RE: 19th century YECs.

From: Glenn Morton (glenn.morton@btinternet.com)
Date: Tue Feb 12 2002 - 23:31:58 EST

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    Hi Jon,

    >-----Original Message-----
    >From: asa-owner@lists.calvin.edu [mailto:asa-owner@lists.calvin.edu]On
    >Behalf Of Jonathan Clarke
    >Sent: Monday, February 11, 2002 11:48 PM

    >
    >I agree also, but you are coming are coming across as lumping all
    >these people into the
    >same category. You also seem to be giving undue emphasis to these
    >people in the
    >1800-1850 time frame.

    I have emphasized the period from 1830s-1850s. That was when geologic
    knowledge seemed to be seeping down to the laity. I wanted to know what was
    being said by the authors during that time. I have paid more attention to
    how the flood was viewed than the age of the earth, although the two views
    are related. In the 19th century one of the most widespread views of those
    who believed in a global flood was that the earth was old but the flood was
    global. This view is almost non-existent today--I knnow only one person who
    holds this today. Within this view, one is able to concord the Scripture by
    allowing an old earth, but keeping mankinds history at less than 6,000
    years. This was a peculiar form of young-historyism which seemed to satisfy
    the Biblical literalists during that time. Today the only thing left of
    this view is the use of erratic boulders and bone breccias as evidence that
    the flood occurred, but all but one modern advocate holds to a young earth.

    Because of this different view point, it is difficult to place in modern
    terms the people of the 19th century. There were YECs of modern form as
    evidenced by Miller, but most people who would otherwise probably have been
    young-earth, believed in a youthful history for mankind. This position was
    destroyed as more knowledge cambe about showing that mankind has been on
    earth more than 6,000 years. What I have found are the beginnings of many of
    the modern YEC arguments, like the polystrate fossil argument, the comet
    explanation for the flood, the sinking and rising of continents for the
    cause of the flood, waters under the earth's surface as the cause of the
    flood, the vapor canopy (or rings) as the cause of the flood, the
    earth-axis-shift theory of the flood, the Flood-as-miracle view of the
    flood, the-glacial-drift-as- evidence-of-the-flood (which is still used and
    published today), the use of Guadalupe man as evidence of the flood, the
    Cambrian explosion arguement, the transitional form argument, the tree ring
    argument, the appearance of age argument, the population argument, the
    frozen mammoth as evidence of the flood argument, the lunar recession
    argument for a young earth, longevity of the patriarchs caused by no
    radiation argument, Woodmorappe's magical carbuncle that lights the ark
    argument, the natural reading of Genesis argument for what intepretation
    should be allowed, and the use of anthropological tradition as evidence of
    the flood. The same suspicion of scientific data and, like Allen, waiting
    upon future discovery to explain things, is also evidenced among many of the
    people I have read. Many of these arguments are to be found among people who
    were old earth but today these same arguments are used by YECs. Thus, it is
    a bit difficult separate their arguments from modern yecs.

    I have also found analogues for Dick Fischer, Michael Behe, and me, in the
    19th century books.

    >
    >>
    >>
    >> In the 19th century there was a position which is extremely
    >rare today. The
    >> old-earth global flood advocate. They believed that human history was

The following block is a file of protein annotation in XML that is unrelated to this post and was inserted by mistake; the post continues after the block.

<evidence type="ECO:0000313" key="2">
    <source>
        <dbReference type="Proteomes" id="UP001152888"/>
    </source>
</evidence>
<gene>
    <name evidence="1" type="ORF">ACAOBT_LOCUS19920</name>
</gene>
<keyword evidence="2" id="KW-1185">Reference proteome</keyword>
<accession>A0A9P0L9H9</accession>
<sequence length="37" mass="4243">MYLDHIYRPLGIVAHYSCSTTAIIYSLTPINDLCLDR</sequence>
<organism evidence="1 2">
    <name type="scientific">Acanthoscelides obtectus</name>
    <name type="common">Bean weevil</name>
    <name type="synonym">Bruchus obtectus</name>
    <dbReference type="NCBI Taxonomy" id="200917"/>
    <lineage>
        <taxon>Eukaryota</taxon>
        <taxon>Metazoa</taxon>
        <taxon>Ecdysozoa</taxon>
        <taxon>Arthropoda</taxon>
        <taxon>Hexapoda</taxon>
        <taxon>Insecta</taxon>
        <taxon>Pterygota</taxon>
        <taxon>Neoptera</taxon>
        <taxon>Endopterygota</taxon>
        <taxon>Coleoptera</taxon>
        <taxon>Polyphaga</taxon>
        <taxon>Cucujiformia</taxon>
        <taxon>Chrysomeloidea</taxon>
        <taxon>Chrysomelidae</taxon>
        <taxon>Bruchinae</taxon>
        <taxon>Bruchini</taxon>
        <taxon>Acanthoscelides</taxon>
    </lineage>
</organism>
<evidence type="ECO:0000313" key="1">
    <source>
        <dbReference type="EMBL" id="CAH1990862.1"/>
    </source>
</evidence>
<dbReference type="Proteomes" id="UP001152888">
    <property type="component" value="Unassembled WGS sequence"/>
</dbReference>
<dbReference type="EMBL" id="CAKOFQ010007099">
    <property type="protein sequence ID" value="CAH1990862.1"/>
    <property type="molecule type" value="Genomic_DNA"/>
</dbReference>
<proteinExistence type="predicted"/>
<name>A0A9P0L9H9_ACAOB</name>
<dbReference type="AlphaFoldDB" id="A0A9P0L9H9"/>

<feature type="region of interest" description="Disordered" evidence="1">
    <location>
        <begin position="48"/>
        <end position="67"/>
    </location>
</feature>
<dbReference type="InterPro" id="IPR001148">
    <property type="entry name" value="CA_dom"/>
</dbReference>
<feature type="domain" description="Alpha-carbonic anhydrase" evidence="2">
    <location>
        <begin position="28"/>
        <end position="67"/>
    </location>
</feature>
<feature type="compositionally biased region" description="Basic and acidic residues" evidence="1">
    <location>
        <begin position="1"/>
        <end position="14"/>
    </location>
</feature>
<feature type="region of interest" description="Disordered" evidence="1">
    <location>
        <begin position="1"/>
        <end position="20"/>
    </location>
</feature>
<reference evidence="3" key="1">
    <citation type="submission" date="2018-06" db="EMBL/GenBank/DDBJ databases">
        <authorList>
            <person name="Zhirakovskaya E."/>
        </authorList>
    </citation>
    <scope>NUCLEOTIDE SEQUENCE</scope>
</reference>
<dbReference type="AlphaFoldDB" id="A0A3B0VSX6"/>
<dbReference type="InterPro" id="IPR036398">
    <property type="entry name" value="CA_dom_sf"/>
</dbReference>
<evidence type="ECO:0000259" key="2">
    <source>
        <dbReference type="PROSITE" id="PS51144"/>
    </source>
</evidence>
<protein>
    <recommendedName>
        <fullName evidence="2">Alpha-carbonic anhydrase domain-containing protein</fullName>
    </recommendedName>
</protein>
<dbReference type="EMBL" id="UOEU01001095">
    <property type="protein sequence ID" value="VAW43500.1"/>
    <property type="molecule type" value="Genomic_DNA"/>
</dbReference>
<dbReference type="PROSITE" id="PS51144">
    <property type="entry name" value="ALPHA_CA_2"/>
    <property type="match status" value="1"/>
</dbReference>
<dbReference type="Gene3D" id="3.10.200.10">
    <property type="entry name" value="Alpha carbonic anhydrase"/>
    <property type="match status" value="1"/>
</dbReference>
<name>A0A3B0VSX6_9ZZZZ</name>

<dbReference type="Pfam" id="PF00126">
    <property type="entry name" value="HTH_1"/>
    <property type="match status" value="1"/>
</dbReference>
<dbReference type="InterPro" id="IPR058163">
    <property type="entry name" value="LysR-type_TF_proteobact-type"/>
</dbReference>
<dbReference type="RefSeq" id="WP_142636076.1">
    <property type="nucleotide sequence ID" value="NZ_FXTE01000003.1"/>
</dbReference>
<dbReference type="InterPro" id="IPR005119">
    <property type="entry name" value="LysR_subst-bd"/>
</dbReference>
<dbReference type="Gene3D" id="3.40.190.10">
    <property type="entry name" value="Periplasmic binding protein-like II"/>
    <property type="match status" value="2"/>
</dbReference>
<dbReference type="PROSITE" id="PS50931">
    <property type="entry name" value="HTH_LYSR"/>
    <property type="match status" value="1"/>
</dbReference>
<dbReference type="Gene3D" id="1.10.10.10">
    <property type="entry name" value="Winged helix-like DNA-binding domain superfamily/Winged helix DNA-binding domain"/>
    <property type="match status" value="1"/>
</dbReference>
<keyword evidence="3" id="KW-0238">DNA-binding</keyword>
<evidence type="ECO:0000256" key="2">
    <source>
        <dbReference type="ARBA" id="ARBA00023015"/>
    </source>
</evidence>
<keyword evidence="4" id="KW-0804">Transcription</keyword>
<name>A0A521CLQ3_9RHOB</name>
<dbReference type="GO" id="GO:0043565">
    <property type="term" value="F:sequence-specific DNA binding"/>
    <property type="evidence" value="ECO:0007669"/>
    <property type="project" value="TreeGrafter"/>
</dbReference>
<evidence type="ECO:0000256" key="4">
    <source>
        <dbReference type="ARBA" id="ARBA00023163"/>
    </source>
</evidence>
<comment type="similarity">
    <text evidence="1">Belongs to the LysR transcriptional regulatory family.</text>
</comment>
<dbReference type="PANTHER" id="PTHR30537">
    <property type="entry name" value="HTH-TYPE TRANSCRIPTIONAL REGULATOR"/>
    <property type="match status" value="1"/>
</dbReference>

>> short, that there was a global flood. This is a variant of the modern
    >> young-earthers in which youth is applied only to human history but not to
    >> the earth's history.
    >>
    >
    >And this was a very reasonable position based on what was then known.

    Agreed! up until 1835-early 1840, when it was known that the 'diluvium' was
    really glacial till and was not caused by Noah's flood. Buckland had
    recanted his views of the diluvium in the mid 1830's, Sedgwick in 1831 or
    so, and Aggasize's article had been published Of course, people, including
    Granville Penn (1840), John Murray (1840),James Monroe (1843), Burton
    (1845), Louis Figuier(1872), Dawson (1894), Wegg-Prosser (1895), Joseph
    Prestwich (1896), continued to cite it as evidence until the end of the
    century.

    >Nobody that some of these people were YEC Glenn. What I am
    >suggesting is that you are
    >giving much greater prominence to these people than their numbers
    >warrant. The vast
    >majority of clergy 1800-1850 were not YEC. The vast majority of
    >people who wrote about
    >geology 1800-1850 were not YEC. OEC's like Buckland, Whewell and
    >Miller had a large
    >and appreciative audience.

    Jon, I have already, several times stated that I agree that most clergy were
    not YEC. As to whether or not I am giving too much prominence to them, that
    may or may not be. History, it is often said, is written by the winners.
    Evolution and the scientific method were the winners. That doesn't mean
    that there wasn't a whole range of history going on of which, the winners
    speaking to themselves, may have missed. As you have agreed, someone was
    buying those books. And there were certainly a lot of them. While the
    winners were congratulating themselves, the losers were busy buying books
    that totally disagreed with the visible winners.

    By the 1880s, no geologist believed in a global flood except the very old
    geezer-geologists. Yet the books on the flood begin to multiply. We can pay
    attention to the geologists who never wrote about the flood, other than as a
    local event, after about 1840, or we can chose to learn what we can of those
    who were ignoring the geologists AND the clergy.

    >After 1850 all sorts of things happen, and I think this is the
    >interesting period
    >because we still know so little. The anti-geologists die out, to
    >surface in a few
    >decades in the SDAs who were not mainstream evangelicals. Where
    >had the ideas been in
    >the meantime? We don't know.